Microsoft said to have offered payment for Wikipedia edits

Australian software engineer says he will probably accept a contract from Microsoft to edit Wikipedia entries

A software engineer in Australia has said he was offered payment by Microsoft to edit certain entries in the Wikipedia online dictionary.

Rick Jelliffe, chief technology officer of XML tools company Topologi, said he will probably accept a contract from Microsoft to edit Wikipedia entries on ODF (OpenDocument Format) and OOXML (Microsoft Office Open XML), competing document format standards.

In a blog posting on the O’Reilly website, Jelliffe said he recently received an email from Microsoft saying they wanted to contract someone “independent but friendly” for a couple of days to provide “more balance” on Wikipedia concerning the ODF and OOXML formats. He said he rarely uses Microsoft products and does not imagine he is viewed as a Microsoft enthusiast.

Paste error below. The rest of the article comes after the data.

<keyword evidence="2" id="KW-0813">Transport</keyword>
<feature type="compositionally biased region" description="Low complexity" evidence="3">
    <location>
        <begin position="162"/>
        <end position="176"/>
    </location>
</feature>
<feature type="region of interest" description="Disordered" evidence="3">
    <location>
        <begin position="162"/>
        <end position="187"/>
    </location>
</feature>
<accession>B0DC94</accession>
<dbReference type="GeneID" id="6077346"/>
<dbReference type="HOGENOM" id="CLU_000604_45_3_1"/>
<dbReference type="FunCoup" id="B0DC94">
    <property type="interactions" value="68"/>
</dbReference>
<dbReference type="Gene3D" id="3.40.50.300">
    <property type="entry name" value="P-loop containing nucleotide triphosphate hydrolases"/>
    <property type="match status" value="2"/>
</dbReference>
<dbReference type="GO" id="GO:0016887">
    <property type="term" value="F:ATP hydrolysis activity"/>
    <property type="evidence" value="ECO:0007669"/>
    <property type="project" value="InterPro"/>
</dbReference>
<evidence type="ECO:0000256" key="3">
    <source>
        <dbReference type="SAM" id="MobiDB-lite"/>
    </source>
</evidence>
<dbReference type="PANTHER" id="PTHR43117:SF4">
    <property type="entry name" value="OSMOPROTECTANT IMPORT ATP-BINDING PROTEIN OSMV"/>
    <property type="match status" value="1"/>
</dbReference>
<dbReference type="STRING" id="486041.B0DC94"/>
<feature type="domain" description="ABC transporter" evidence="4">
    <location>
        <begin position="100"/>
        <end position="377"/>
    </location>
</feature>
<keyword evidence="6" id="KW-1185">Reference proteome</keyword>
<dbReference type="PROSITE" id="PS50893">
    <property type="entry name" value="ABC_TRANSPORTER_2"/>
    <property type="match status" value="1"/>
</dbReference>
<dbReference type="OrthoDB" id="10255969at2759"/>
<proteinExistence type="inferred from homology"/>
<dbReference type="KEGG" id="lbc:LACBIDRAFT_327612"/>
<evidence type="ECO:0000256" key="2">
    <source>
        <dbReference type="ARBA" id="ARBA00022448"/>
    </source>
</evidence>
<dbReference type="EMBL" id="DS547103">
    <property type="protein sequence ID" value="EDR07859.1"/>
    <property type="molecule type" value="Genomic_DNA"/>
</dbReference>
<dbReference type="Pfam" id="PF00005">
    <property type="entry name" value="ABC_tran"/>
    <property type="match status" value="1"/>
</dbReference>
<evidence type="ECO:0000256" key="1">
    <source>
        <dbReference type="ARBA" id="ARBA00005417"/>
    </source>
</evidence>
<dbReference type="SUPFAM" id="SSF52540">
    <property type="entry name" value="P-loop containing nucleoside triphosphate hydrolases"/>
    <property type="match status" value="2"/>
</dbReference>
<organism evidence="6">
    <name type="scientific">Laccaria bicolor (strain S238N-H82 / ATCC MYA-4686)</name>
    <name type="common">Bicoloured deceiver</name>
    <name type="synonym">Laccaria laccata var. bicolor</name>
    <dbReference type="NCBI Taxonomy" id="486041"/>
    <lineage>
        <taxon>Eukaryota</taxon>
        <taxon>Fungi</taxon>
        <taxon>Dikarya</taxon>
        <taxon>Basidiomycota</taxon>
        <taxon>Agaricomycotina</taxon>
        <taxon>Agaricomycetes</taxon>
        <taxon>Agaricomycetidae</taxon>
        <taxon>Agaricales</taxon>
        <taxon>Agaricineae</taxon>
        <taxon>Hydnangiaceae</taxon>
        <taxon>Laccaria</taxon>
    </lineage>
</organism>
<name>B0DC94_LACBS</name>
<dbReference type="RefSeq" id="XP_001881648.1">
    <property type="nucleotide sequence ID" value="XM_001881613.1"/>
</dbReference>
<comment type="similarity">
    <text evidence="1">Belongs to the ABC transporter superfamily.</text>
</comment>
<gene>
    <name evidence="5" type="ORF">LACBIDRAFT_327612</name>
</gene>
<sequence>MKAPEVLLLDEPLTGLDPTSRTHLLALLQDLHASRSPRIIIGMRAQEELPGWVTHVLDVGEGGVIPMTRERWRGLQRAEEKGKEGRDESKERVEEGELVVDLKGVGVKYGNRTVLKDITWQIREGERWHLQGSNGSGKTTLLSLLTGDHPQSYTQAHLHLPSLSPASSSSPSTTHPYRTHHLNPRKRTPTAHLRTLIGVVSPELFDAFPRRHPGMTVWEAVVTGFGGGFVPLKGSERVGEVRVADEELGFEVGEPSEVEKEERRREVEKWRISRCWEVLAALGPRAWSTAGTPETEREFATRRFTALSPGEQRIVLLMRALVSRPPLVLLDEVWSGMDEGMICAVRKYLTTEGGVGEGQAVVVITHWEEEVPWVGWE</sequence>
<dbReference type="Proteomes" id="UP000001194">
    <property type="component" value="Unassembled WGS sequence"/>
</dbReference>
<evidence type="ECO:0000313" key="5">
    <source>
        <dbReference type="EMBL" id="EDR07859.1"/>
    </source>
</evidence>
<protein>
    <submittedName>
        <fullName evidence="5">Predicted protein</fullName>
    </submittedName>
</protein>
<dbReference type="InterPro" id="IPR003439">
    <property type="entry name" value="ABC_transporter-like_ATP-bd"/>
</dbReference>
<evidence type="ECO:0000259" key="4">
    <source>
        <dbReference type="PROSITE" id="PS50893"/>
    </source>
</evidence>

Jelliffe, who lives in Sydney, wrote The XML & SGML Cookbook. He says he has added material to Wikipedia entries in the past, and doesn’t consider himself as being hired to add pro-Microsoft information, just to correct errors.

His disclosure unleashed a heated debate about the ethics of a company paying someone to edit Wikipedia entries, and the effect such payment has on the credibility of the site. “From now on we should take the Wikipedia entry on OpenDocument with a grain of salt,” wrote Daniel Carrera, an ODF developer, in an email.

A representative from Microsoft’s external press office in the UK couldn’t confirm that Microsoft had made the offer to Jelliffe.

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